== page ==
Three indigenous oil and gas exploration firms -- Optimum, Afren and Lekoil -- yesterday announced a significant oil find in Oil Prospecting Lease, OPL 310, offshore Nigeria.
The latest find, which has great potential to yield commercial oil, was made at Ogo-1 well after drilling 10,402 feet. The discovery has the potential to significantly boost Nigeria's oil reserve which currently stands at 37 billion barrels.
Afren Plc said it had drilled a well to a total measured depth of 10,518ft (10,402ft true vertical depth subsea), and had encountered a gross hydrocarbon section of 524ft, with 216ft of net stacked pay.
The firm added that the well was initially targeted to yield 78 million barrels of oil equivalent but based on evidence to date, targeted resources were likely to be significantly in excess of previous estimates.
The company said further evaluation using wireline log analysis was currently underway prior to extending the well to a total measured depth of 11,800ft (11,684ft true vertical depth subsea) to target further high potential zones.
"The Ogo-1 discovery, testing a four-way dipclosed structure in the Turonian, Cenomanian and Albian sandstone reservoirs, confirms the extension of the same Cretaceous sandstones that have yielded other significant discoveries along the West African Transform Margin," the company said in a statement.
It added that: "Following the completion of drilling operations at Ogo-1, the partners intend to drill a planned side-track, Ogo-1 ST, which will test a new play of stratigraphically trapped sediments that pinch-out onto the basement high targeting 124 mmboe of gross P50 prospective resources."
The completion of exploration and eventual commercial production would be beneficial to not only the Federal Government but also other stakeholders, including Optimum, Afren and Lekoil that have different participating and economic interests in the oil block.
Specifically, participating interest in the block is Optimum on 60 per cent, Afren on 22.86 per cent and Lekoil on 17.14 per cent. Economic interest is Optimum on 30 per cent, Afren on 40 per cent and Lekoil on 30 per cent.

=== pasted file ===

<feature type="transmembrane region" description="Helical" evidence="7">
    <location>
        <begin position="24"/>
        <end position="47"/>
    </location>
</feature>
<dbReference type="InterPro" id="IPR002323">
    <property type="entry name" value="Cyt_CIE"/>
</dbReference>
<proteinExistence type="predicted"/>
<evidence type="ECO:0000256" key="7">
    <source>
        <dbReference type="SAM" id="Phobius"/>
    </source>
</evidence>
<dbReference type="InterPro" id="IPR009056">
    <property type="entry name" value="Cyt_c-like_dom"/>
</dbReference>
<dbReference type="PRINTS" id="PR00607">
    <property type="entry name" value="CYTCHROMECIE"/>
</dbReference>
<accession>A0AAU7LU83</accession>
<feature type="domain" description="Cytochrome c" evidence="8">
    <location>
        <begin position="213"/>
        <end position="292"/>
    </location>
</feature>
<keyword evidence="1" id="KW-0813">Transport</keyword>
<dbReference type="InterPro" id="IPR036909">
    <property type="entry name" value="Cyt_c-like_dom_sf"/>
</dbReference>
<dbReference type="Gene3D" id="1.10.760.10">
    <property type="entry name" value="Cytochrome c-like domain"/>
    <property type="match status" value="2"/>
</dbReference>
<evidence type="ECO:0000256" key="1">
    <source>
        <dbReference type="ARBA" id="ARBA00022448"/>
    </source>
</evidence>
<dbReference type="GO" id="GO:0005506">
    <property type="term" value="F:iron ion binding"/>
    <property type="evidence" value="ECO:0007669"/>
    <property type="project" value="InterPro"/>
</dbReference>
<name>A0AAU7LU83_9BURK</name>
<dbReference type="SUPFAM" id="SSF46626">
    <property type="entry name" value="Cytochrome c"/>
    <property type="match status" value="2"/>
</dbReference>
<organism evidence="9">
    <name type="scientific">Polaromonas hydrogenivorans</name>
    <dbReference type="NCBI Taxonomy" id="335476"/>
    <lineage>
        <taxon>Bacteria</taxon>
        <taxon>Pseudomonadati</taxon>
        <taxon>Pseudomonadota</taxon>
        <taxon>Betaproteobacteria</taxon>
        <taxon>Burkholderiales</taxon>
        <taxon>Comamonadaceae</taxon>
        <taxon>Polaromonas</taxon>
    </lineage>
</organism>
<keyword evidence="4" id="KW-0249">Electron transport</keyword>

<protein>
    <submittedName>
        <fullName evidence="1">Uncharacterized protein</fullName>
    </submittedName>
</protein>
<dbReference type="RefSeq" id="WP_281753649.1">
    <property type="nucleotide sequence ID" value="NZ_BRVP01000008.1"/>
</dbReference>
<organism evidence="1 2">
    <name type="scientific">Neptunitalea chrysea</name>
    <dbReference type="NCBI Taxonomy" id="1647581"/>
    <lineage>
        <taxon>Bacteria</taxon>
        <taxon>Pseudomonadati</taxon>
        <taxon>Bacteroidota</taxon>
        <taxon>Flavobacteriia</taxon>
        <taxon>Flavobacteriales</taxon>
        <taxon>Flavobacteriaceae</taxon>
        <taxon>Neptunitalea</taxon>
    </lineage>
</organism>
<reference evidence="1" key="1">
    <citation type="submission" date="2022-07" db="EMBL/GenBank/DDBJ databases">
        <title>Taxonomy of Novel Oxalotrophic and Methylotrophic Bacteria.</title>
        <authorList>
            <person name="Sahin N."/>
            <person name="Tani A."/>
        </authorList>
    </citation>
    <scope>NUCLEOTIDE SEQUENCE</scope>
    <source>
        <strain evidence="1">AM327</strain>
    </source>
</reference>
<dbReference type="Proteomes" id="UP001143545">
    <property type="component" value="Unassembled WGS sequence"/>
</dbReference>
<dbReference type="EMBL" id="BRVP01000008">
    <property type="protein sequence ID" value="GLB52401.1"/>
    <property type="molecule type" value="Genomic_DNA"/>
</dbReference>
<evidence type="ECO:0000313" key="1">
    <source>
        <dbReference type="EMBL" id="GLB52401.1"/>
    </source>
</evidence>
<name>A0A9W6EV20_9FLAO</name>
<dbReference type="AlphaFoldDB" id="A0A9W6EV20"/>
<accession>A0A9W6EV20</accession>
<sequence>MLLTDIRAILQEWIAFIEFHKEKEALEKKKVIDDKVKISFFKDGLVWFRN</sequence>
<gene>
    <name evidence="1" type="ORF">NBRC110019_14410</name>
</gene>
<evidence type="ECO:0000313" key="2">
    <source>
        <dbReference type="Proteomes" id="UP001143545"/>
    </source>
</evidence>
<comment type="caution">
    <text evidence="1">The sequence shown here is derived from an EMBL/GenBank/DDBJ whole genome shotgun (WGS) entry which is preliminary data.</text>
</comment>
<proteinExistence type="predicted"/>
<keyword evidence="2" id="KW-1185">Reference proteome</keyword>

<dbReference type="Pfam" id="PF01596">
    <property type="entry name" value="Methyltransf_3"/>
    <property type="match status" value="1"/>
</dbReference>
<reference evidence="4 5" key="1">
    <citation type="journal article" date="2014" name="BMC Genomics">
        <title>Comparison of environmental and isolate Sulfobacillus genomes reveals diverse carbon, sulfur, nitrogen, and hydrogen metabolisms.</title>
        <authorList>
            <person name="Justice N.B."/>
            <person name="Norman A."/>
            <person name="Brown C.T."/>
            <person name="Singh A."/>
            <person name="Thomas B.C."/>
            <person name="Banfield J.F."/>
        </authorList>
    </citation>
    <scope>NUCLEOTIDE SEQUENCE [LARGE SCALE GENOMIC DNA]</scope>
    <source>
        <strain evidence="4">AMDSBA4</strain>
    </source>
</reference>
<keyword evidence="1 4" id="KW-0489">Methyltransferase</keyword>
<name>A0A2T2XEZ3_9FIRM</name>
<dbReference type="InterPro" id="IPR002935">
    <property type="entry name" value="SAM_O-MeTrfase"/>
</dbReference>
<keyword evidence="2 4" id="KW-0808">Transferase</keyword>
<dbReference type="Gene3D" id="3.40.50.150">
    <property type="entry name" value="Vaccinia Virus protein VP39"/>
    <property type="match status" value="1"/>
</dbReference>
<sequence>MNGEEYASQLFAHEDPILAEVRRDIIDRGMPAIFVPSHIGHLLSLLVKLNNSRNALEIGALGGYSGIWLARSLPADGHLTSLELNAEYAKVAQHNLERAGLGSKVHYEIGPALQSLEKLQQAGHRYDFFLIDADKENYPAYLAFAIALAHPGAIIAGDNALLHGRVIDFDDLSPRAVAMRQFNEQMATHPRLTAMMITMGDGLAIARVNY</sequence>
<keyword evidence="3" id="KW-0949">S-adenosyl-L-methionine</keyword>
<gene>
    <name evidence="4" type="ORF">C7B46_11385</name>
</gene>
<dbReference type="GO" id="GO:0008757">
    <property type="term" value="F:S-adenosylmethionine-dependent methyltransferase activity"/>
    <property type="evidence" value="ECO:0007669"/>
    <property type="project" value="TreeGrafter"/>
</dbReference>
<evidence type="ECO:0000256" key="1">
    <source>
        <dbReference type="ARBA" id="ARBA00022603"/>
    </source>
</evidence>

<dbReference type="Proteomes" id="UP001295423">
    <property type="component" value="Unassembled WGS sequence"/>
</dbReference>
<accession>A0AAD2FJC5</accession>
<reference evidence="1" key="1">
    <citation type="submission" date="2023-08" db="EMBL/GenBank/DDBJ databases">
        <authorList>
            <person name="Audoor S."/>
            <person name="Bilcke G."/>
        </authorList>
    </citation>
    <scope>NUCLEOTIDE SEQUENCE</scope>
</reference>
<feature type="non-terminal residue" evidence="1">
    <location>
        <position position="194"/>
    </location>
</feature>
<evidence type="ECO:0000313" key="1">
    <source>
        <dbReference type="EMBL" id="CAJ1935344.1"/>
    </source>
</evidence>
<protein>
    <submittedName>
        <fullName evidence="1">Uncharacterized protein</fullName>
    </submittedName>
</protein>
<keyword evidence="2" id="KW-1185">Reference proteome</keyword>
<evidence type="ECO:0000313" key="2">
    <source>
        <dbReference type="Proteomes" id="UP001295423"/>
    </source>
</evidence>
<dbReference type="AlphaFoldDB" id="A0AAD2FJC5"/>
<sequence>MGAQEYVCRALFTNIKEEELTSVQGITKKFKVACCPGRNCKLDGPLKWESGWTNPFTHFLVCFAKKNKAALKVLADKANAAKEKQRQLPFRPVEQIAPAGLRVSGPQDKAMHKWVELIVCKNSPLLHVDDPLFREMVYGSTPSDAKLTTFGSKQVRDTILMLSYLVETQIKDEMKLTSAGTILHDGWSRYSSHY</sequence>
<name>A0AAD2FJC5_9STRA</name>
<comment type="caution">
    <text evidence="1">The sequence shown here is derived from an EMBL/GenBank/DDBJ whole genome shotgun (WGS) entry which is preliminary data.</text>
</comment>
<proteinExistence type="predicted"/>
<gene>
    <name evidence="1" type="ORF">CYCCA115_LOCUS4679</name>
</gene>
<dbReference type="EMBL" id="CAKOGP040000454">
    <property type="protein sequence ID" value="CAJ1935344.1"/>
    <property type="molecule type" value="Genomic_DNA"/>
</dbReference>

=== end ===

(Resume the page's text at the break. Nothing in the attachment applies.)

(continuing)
The Chief Executive of Afren Plc, Mr. Osman Shahenshah, said the discovery of oil in the Ogo-1 well opened up a new oil basin in an under-explored region and represented a possible extension of the West African Transform Margin.
According to Shahenshah, based on evidence to date, targeted resources are likely to be significantly in excess of previous estimates, with some highpotential zones still to be drilled.
He said: "We look forward to working with our partners to realise the full potential of Ogo and our additional prospects on the license.
"The Ogo-1 exploration success follows a series of recent discoveries, Okoro Field Extension, Ebok North Fault Block and Okwok in Nigeria and Simrit-2 and Simrit-3 on the Ain Sifni Block in the Kurdistan region of Iraq."
Nigeria has not made significant oil and gas reserves in recent times as a result of low investment which is said to be a direct function of outdated legislations in the industry.
For instance, the Petroleum Industry Bill, PIB, targeted to make the industry more attractive to local and foreign investors, has been with the National Assembly in the last five years.
Consequently, many investors have gone to invest in other countries that offer competitive legislations, incentives and policies.
A top official of Stumberger confirmed at a recent industry conference in Lagos that many nations in the Gulf of Guinea, especially Angola, have attracted a lot of investments in the past few years.
This, according to him, has culminated in the making of commercial oil and gas finds that are capable of boosting reserves and ranking of Angola as a major producer.
The official tasked stakeholders, especially legislators, to make progress in order to complete work on the important bill targeted at restructuring the nation's oil and gas industry as well as attracting more investments to boost reserves as well as production capacity.
However, a Lagosbased lawyer, Mr. Emeka Okwuosa, said the new PIB was a step in the right direction, a watershed reform that would change the landscape of the oil and gas industry in Nigeria.
Okwuosa said the future was promising because the new PIB would be a good and excellent law, open up investment opportunities, unbundle the Nigerian National Petroleum Corporation, NNPC, for better performance and result, and create a transparent, accountable and corruptfree energy regime.